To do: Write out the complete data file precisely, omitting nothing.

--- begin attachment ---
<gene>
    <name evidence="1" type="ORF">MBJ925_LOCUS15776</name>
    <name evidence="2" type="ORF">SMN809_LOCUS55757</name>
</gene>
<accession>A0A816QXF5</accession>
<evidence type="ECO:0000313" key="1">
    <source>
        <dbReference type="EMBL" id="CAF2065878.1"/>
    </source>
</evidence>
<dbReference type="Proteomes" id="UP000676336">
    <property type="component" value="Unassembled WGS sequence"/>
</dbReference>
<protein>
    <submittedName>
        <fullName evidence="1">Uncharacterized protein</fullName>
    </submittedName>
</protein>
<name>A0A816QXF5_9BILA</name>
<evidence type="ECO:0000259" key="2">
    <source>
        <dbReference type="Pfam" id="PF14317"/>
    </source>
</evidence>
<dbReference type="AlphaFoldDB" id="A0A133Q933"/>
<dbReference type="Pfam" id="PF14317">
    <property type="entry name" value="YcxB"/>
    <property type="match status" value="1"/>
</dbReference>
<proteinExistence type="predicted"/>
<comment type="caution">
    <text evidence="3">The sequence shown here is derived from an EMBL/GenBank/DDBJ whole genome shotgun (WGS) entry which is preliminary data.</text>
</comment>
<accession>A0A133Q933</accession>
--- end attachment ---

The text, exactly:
<gene>
    <name evidence="1" type="ORF">MBJ925_LOCUS15776</name>
    <name evidence="2" type="ORF">SMN809_LOCUS55757</name>
</gene>
<accession>A0A816QXF5</accession>
<evidence type="ECO:0000313" key="1">
    <source>
        <dbReference type="EMBL" id="CAF2065878.1"/>
    </source>
</evidence>
<dbReference type="Proteomes" id="UP000676336">
    <property type="component" value="Unassembled WGS sequence"/>
</dbReference>
<protein>
    <submittedName>
        <fullName evidence="1">Uncharacterized protein</fullName>
    </submittedName>
</protein>
<name>A0A816QXF5_9BILA</name>
<evidence type="ECO:0000259" key="2">
    <source>
        <dbReference type="Pfam" id="PF14317"/>
    </source>
</evidence>
<dbReference type="AlphaFoldDB" id="A0A133Q933"/>
<dbReference type="Pfam" id="PF14317">
    <property type="entry name" value="YcxB"/>
    <property type="match status" value="1"/>
</dbReference>
<proteinExistence type="predicted"/>
<comment type="caution">
    <text evidence="3">The sequence shown here is derived from an EMBL/GenBank/DDBJ whole genome shotgun (WGS) entry which is preliminary data.</text>
</comment>
<accession>A0A133Q933</accession>